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Steps to Building Authentication and Authorization for RESTful APIs

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Steps to Building Authentication and Authorization for RESTful APIs

A guide to the difference between authentication and authorization, and why JSON web tokens are so useful for RESTful APIs.

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One of the challenges to building any RESTful API is having a well thought out authentication and authorization strategy. Concerns like authentication, security, and logging are always challenging and involve many stakeholders.

To be clear on definitions, there are two separate actions usually discussed together:


Authentication involves verifying who the person says he/she is. This may involve checking a username/password or checking that a token is signed and not expired. Authentication does not mean this person can access a particular resource.


Authorization involves checking resources that the user is authorized to access or modify via defined roles or claims. For example, the authenticated user is authorized for read access to a database but not allowed to modify it. The same can be applied to your API. Maybe most users can access certain resources or endpoints, but special admin users have privileged access.

Of course, these definitions are usually implemented together and interdependent, so when we refer to auth, we are referring to the overall system.

Defining the Actual Token

One of the first things to give thought to when creating an auth strategy is what type of token you will use. There are a variety of methods, but two of the most common are:

1. JWT Tokens (JSON Web Tokens)

JWT Token is actually a full JSON Object that has been base64 encoded and then signed with either a symmetric shared key or using a public/private key pair. The difference is if you have a consumer that needs to verify the token is signed, but that consumer shouldn't be allowed to create tokens, you can give the consumer the public key, which can't create tokens but still verify them. I'll save the details for a separate post, but if you remember from your cryptography courses, asymmetric encryption and signature algorithms create a pair of keys that are mathematically related.

The JWT can contain such information include the subject or user_id, when the token was issued, and when it expires. By signing with a secret, you ensure that only you can generate a token and thus was not tampered with (such as modifying the user_id or when it expires). One thing to keep in mind though, while the JWT is signed, JWTs are usually not encrypted (although you can encrypt it optionally). This means any data that is in the token can be read by anyone who has access to the token. It is good practice to place identifiers in the token such as a user_id, but not personally identifiable information like an email or social security number. You can use a tool like JWT.io to easily base64 decode and view the JSON data.

Why Are JWTs So Great?

One of the benefits of JWTs is they can be used without a backing store. All the information required to authenticate the user is contained within the token itself. In a distributed microservice world, it makes it easy to not rely on centralized authentication servers and databases. The individual microservice only needs some middleware to handle verifying the token (JWT libs are openly available for everything from Express to JVM MVC Frameworks) and the secret key needed for verification. Verifying consists of checking signature and a few parameters such as the claims and when the token expires. JWTs are usually medium life tokens with an expiration date that may set anywhere from a few weeks to longer.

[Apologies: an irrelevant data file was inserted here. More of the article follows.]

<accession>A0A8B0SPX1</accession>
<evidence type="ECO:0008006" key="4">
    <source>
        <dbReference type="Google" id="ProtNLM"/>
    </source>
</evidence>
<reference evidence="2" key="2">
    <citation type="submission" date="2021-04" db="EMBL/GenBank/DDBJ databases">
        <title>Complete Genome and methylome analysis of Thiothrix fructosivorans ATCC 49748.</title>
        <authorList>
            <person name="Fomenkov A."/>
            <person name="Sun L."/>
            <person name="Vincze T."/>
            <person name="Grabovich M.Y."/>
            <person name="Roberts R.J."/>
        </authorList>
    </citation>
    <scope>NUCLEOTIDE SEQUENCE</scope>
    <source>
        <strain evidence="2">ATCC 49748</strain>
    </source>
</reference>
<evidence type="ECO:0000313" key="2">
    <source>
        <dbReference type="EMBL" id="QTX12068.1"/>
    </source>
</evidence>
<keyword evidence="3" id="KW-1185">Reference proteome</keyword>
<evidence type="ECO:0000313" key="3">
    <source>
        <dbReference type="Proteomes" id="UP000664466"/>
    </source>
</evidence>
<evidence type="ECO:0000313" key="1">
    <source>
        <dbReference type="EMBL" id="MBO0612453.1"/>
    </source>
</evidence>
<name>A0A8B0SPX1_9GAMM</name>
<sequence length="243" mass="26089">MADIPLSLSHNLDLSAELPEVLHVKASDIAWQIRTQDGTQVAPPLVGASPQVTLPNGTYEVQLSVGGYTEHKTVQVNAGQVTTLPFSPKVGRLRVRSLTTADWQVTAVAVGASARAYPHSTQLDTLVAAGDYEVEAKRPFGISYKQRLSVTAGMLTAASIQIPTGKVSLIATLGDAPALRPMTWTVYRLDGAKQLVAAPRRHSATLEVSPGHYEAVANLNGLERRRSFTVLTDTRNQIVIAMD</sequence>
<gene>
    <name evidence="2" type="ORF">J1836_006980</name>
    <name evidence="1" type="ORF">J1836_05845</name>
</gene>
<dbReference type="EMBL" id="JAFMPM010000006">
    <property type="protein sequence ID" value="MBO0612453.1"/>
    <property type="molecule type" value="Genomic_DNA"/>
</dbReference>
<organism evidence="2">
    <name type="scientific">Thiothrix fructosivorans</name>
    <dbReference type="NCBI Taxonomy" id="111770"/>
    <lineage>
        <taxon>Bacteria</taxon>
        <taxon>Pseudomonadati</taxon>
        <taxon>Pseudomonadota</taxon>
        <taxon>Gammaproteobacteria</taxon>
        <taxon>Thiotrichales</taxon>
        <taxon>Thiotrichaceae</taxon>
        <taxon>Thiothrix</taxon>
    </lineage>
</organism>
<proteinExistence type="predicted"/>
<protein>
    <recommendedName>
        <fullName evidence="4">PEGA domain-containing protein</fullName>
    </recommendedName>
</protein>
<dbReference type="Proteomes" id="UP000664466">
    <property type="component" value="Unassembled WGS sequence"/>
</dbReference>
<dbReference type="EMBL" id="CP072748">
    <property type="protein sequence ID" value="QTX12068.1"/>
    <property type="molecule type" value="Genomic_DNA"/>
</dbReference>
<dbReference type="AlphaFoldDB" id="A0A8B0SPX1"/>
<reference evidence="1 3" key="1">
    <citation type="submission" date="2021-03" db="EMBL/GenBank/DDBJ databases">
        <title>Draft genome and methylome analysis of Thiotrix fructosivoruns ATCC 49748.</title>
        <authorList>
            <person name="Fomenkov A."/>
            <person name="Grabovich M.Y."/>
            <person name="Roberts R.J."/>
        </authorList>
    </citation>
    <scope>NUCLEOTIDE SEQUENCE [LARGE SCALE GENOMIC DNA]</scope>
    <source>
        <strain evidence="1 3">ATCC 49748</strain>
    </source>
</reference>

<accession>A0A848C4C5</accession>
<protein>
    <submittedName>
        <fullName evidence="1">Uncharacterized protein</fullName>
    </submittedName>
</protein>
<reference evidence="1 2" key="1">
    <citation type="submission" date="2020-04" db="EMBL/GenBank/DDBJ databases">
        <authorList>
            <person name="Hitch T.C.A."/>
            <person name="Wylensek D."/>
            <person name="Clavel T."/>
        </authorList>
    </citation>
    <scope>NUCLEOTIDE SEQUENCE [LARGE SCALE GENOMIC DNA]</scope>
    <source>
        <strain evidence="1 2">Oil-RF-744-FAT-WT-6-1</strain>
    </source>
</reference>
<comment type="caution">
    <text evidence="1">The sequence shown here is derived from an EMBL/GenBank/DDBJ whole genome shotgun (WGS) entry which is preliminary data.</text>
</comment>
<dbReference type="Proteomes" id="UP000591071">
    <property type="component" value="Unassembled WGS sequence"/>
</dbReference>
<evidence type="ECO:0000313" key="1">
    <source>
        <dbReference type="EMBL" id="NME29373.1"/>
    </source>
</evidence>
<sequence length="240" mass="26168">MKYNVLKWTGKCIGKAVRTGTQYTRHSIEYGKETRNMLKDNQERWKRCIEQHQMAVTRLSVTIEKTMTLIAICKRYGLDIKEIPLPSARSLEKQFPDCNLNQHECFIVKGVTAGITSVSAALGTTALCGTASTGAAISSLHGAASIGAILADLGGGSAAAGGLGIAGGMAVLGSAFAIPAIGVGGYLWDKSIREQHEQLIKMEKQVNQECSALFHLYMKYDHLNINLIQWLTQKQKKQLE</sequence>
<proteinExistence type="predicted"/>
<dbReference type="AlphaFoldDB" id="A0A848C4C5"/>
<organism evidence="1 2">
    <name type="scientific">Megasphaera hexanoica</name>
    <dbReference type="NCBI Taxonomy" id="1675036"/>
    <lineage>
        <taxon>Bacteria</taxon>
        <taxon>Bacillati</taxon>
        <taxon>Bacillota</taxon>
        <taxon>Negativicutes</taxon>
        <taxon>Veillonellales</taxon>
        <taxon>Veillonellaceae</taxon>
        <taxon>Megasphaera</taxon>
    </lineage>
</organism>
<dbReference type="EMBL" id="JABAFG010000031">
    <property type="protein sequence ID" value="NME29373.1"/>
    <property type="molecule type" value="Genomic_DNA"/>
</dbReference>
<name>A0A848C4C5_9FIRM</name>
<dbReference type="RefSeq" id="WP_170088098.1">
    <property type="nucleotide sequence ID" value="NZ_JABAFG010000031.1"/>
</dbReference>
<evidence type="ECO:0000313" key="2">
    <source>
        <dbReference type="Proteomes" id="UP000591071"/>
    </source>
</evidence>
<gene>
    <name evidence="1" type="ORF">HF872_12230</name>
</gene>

Verifying that a token is correctly signed only takes CPU Cycles and requires no IO or network access and very easy to scale on modern web server hardware.

If Jwts Are So Great Why Doesn't Everyone Use Them?

One of the downsides with JWTs is that banning users or adding/removing roles is a little harder if you need the action to be immediate. Remember, the JWT has a predefined expiration date which may be set a week into the future. Since the token is stored client side, there is no way to directly invalidate the token even if you mark the user as disabled in your database. Rather, you must wait until it expires. This can influence your architecture especially if designing a public API that could be starved by one power user or an e-commerce app where fraudulent users need to be banned. There are workarounds, for example, if all you care is banning compromised tokens or users, you can have a blacklist of tokens or user_ids, but this may reintroduce a database back into your auth framework. A recommended way to blacklist is to ensure each token has a jti claim (or a JWT Id which can be stored in the DB) Assuming that the number of tokens you would like to invalidate is much smaller than the number of users in your application, this may scale pretty easily. You may even locally cache it in the same process as your API code removing some dependency on a database server being multiple 9's of reliability.

On the other hand, if you have an enterprise app with many roles such as admin, project owner, service account manager and you want the effect to have immediate effect, then development can be tricky. Especially, think of the case where an admin is modifying someone else's authorized roles such as his/her immediate reports. Thus, the modified user doesn't even know his/her roles have changed without refreshing the JWT.

A second downside is the token can grow as more fields are added. In stateless apps, the token is sent for pretty much every request, thus there can be an impact on data traffic size. For example, the enterprise app we referred to earlier may have many roles, which may add bloat and complications for what to store in a token. Think of designing the APIs that back AWS or Azure's Web Portal. You have targeted permissions on each resource for each user. For example, thus one user is allowed to view S3 accounts, but not modify EC2 instances. The sheer complexity of this may be beyond what a JWT can handle.